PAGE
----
Flux Pavilion: I’m the opposite. I ramble on and on to people and get really deep. When I’m chatting to artists this type of shit is on my mind so I talk about it – but not like imparting wisdom or any shit like that, it’s just chatting about creative stuff and sharing ideas. Everyone is wise in their own way. There’s never any hierarchy. The whole idea is try and help people on their paths to being bigger than us.
What’s in your own path now Circus 3 is out there?
Doctor P: Circus 3 is still in the middle of our path. It’s been a huge project and we’ll spend a long time making sure we’ve done that justice. It’s been our lives! It’s been the whole team’s lives for ages. We’re lucky to have a team who can do that side of it actually…
There was a time when you guys were doing all the label management stuff, right?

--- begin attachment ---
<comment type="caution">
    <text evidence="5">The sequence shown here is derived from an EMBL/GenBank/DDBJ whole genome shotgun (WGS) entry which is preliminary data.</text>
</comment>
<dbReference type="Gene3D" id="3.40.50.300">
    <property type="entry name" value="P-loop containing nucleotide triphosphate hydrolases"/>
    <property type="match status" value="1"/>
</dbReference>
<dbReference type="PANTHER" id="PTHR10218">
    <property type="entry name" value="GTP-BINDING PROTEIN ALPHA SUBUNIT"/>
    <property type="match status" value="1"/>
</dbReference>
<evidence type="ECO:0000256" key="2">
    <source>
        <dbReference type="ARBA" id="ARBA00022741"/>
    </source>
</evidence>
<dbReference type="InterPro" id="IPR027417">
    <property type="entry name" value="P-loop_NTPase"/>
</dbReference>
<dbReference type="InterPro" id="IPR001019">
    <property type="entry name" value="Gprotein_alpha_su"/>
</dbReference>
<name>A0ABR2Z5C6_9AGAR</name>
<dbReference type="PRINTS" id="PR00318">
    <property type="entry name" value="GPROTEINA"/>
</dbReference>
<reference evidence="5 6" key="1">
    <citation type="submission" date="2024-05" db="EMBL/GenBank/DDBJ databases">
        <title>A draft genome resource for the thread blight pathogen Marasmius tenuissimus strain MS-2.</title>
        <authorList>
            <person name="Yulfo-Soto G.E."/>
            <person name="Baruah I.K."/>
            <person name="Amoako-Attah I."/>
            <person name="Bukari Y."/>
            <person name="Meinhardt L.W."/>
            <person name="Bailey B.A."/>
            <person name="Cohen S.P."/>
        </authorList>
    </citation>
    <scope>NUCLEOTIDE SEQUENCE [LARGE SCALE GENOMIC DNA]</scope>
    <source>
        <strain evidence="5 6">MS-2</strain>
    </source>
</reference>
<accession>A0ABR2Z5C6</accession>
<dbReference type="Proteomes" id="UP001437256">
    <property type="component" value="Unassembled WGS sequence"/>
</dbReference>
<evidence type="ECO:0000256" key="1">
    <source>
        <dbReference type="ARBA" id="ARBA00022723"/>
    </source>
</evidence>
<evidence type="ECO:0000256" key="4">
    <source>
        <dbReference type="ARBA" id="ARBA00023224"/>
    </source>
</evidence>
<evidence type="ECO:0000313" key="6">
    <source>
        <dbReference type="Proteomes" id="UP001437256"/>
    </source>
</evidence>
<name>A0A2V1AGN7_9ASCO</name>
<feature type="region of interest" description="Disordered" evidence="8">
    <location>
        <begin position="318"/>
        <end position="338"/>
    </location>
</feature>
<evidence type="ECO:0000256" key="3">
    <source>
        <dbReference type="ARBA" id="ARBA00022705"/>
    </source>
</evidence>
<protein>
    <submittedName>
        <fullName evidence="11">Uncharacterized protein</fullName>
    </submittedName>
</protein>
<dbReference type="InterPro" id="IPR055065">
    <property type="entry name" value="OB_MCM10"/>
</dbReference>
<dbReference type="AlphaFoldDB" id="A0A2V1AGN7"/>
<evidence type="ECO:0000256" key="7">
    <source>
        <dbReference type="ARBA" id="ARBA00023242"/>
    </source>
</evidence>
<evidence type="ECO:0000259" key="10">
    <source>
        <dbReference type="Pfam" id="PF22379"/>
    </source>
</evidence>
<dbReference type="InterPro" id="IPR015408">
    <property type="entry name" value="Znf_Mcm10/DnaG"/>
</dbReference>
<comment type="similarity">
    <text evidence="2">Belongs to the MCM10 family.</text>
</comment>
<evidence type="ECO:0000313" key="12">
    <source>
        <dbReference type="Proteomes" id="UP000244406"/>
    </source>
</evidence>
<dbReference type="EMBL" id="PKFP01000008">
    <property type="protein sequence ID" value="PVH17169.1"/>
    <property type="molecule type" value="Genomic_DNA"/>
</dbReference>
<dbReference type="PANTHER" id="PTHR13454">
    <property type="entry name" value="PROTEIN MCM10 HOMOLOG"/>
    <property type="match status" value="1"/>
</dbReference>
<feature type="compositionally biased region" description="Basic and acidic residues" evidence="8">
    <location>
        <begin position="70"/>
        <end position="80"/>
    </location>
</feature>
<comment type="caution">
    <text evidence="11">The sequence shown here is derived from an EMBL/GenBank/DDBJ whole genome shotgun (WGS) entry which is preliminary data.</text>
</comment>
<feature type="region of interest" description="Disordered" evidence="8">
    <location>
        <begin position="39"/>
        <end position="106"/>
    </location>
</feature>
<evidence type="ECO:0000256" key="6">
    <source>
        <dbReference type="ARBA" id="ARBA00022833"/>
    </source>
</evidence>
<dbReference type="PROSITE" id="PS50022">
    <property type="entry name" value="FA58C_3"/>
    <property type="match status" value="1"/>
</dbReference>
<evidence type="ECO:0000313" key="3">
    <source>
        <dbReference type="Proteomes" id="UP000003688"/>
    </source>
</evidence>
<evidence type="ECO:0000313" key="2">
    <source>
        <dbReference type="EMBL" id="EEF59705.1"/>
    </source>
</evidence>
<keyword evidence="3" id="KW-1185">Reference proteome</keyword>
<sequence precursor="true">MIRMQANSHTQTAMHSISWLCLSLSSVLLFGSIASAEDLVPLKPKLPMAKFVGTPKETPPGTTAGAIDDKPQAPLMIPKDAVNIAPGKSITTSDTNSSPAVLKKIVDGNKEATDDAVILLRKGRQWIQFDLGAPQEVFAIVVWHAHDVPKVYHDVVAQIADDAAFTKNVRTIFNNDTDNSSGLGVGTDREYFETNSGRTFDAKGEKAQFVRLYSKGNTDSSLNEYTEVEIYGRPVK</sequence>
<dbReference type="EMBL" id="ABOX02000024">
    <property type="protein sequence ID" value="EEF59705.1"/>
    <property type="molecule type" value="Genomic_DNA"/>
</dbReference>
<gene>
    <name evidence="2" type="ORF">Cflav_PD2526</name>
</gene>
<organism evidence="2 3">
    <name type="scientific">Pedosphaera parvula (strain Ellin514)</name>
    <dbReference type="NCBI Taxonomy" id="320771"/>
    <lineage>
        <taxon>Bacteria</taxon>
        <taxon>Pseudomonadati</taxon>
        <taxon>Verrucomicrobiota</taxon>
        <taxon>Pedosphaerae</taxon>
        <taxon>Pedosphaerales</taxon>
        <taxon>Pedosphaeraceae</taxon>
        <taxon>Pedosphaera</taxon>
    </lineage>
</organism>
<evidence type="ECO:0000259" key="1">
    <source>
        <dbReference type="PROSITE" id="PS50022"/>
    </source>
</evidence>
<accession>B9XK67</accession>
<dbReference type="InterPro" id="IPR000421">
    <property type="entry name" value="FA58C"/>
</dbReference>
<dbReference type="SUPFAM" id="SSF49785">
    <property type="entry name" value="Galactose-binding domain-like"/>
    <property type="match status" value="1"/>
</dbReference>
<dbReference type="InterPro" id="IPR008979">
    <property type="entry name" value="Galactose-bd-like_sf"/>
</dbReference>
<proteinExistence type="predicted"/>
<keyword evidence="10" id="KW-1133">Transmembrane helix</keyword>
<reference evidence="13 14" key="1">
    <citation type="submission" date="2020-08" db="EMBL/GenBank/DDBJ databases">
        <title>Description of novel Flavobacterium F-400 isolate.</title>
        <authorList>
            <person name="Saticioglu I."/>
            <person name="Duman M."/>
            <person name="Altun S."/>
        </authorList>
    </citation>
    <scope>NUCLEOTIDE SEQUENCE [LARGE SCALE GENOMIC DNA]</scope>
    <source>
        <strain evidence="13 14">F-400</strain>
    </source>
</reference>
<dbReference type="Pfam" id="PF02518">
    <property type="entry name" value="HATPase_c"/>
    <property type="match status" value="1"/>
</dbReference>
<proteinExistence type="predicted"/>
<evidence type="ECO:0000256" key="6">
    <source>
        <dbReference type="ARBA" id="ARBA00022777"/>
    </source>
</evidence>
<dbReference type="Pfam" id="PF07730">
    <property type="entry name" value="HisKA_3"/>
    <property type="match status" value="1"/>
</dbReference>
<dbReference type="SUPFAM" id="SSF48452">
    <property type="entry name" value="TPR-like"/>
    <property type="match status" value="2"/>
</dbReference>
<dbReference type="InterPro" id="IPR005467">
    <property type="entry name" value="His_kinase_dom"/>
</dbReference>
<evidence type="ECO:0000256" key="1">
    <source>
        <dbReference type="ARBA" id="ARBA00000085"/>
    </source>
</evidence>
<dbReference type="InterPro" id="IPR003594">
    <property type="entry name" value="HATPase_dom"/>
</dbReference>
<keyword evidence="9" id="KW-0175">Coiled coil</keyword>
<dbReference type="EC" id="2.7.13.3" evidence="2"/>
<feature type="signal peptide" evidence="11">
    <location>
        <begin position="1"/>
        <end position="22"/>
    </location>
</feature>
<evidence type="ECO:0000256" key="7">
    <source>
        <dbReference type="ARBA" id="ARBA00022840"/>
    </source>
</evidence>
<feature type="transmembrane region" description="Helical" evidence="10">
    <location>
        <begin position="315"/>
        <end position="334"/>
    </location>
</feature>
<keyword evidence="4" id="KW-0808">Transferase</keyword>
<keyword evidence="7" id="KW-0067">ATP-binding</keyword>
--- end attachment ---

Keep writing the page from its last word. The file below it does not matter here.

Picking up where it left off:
Doctor P: It was us two, Swan-E and Earl Falconer. Josh would send stuff to other DJs and do marketing, I’d do the artwork, Swan-E would talk to distributors. It all takes so much time and thought and energy to do all that.
Flux Pavilion: It’s like we’re an actual label now. We always were a label ethos and attitude-wise but now it’s a proper company but we’ve still retained the spirit we started this on. The albums are like beacons on our path. This is a snapshot that collates all the madness and ideas into one place.
Doctor P: It’s a summary bringing everyone up to speed with additional fresh stuff from new artists.
Flux Pavilion: Or like closing a chapter but hinting at the future. It happened with Circus 2 – we spent three years on it, released it and said ‘right, let’s write loads of music for Circus 3 and make sure it’s as good’.
Let’s talk about the new talent on the label…
Doctor P: One guy we’ve been talking about a lot lately is Franky Nuts.
Flux Pavilion: I’ve been playing his stuff for a while since SKisM passed some on to me.
Doctor P: It’s refreshing and rare to have an artist who just sends over track after track and you love them all.
Boa was a real highlight for me this year… A real curveball track.